Connectedness is not weakly hereditary

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This article gives the statement, and possibly proof, of a topological space property (i.e., connected space) not satisfying a topological space metaproperty (i.e., weakly hereditary property of topological spaces).
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It is possible to have a nonempty topological space X and a nonempty closed subset A of X such that:

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Example using finite topological spaces

For a counterexample, A must have at least two points, because the unique one-point space is connected. Therefore, X must have at least three points. Below is one such example:

X = \{ -1, 0, 1 \}

with the topology defined as follows: the open subsets are:

\{ \}, \{ 0 \}, \{ -1, 0 \}, \{ 0, 1 \}, \{ -1, 0, 1 \}

Or equivalently, the closed subsets are:

\{ \}, \{ -1 \}, \{ 1 \}, \{ -1, 1 \}, \{ -1, 0, 1 \}

Clearly, X is connected: the only nonempty closed subset containing 0 is all of X, and therefore X cannot be expressed as a union of two disjoint nonempty open subsets. In fact, framed more strongly, X is an irreducible space.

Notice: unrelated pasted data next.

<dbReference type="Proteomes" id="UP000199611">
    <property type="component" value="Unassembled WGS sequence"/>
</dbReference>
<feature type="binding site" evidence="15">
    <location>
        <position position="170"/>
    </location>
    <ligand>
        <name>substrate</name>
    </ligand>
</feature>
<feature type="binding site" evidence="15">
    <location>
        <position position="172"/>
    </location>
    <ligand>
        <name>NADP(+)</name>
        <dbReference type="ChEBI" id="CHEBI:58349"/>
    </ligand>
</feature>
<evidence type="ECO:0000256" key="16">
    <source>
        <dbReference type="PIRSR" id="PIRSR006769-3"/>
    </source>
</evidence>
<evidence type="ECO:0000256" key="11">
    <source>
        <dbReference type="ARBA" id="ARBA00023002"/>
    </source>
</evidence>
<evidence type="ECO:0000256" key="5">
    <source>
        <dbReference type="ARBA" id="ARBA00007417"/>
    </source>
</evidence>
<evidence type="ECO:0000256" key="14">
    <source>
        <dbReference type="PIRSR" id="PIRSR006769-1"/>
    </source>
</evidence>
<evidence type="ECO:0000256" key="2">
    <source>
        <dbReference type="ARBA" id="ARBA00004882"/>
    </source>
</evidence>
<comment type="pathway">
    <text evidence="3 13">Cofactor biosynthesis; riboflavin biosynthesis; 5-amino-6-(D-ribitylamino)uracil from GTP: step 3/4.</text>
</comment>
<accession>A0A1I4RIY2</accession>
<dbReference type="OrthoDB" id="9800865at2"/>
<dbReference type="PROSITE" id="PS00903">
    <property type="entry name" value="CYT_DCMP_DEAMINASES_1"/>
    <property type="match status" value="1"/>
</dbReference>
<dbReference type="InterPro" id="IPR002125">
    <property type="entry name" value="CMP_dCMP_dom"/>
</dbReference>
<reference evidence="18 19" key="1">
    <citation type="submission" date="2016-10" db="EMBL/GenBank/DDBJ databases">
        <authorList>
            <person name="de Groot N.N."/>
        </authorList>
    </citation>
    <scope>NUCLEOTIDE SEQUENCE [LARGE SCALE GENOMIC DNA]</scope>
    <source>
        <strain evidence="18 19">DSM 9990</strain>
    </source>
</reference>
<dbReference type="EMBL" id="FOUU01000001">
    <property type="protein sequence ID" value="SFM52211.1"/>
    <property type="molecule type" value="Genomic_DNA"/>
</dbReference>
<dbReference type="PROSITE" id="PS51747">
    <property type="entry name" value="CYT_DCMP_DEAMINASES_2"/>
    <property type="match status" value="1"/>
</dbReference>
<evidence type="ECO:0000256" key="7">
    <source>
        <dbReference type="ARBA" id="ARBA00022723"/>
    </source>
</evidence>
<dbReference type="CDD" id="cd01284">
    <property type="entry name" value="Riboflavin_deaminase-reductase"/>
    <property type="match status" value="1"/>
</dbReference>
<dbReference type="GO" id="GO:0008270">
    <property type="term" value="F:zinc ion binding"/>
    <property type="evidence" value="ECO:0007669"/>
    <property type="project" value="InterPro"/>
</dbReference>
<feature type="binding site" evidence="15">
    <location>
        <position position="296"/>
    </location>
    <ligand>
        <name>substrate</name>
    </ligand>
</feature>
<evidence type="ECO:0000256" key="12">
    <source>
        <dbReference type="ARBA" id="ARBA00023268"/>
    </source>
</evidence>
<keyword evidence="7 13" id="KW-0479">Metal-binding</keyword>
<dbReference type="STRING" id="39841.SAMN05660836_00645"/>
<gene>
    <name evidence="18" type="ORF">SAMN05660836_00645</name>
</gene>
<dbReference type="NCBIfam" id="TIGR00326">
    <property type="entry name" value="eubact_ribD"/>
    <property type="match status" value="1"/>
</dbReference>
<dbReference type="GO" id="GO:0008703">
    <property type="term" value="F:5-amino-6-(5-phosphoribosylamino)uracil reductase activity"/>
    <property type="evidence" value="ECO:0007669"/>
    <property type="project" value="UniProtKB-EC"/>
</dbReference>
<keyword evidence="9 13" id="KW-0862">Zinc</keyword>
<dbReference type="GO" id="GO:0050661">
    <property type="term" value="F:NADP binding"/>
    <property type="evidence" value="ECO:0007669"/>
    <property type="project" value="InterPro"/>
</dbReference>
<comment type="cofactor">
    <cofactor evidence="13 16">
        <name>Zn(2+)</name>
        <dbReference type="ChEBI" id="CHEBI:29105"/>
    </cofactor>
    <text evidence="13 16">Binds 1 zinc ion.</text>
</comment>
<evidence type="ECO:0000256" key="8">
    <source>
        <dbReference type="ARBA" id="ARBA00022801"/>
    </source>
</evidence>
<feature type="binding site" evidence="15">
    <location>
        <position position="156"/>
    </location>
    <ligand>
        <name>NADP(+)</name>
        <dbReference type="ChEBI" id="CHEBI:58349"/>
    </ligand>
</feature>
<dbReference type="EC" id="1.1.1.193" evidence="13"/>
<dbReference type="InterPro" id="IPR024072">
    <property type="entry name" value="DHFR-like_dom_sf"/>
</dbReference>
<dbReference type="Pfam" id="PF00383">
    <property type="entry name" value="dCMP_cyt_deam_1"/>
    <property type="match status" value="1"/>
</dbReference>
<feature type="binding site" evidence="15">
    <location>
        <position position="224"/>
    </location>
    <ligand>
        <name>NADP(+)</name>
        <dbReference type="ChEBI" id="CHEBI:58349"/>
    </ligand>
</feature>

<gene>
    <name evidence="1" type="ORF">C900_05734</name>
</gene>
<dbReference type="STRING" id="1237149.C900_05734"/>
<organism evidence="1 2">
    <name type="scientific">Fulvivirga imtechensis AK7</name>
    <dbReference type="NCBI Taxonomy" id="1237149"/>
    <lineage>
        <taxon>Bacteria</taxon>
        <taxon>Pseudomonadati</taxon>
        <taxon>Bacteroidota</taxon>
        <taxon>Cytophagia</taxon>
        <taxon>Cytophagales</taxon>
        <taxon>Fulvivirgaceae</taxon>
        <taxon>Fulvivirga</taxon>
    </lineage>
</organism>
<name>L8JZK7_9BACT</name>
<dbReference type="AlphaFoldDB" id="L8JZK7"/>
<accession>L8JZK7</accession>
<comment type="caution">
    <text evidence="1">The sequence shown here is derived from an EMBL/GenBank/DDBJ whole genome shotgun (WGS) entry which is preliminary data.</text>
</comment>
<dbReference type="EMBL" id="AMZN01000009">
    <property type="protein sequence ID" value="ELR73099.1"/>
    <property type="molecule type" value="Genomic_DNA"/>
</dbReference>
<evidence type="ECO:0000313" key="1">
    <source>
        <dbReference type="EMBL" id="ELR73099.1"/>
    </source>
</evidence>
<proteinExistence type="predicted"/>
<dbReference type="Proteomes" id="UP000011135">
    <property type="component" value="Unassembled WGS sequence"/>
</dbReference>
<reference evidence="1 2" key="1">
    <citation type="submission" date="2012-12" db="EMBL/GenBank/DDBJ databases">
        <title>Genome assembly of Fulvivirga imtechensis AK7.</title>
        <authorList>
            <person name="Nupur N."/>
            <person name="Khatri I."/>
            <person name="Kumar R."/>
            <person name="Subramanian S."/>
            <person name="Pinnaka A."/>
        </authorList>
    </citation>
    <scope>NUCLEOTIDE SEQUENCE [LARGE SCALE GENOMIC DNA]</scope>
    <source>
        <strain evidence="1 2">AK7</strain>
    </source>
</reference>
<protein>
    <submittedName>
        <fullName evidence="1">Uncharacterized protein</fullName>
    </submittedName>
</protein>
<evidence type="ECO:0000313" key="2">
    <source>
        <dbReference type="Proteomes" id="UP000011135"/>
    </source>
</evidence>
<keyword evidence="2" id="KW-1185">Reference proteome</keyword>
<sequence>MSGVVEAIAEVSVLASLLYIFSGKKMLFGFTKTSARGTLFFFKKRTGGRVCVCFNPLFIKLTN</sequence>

Consider A to be the subset \{ -1, 1 \} of X with the subspace topology. A has a discrete topology, and in particular, is a union of disjoint closed subsets \{ -1 \} and \{ 1 \}. Therefore, it is not connected.

Basically, the point 0 serves the role of connecting the space, and removing it disconnects the space.

Example using the real line and a finite subset

Consider the following example:

  • X = \R is the set of real numbers endowed with the usual Euclidean topology.
  • A = \{ -1, 1 \} is a subset of size two.

X is connected. A is discrete in the subspace topology. Explicitly, for instance, \{-1 \} is the intersection of A with the open subset (-\infty, 0) of X, hence is open in A, and similarly \{ 1 \} = A \cap (0, \infty) and hence is open in A.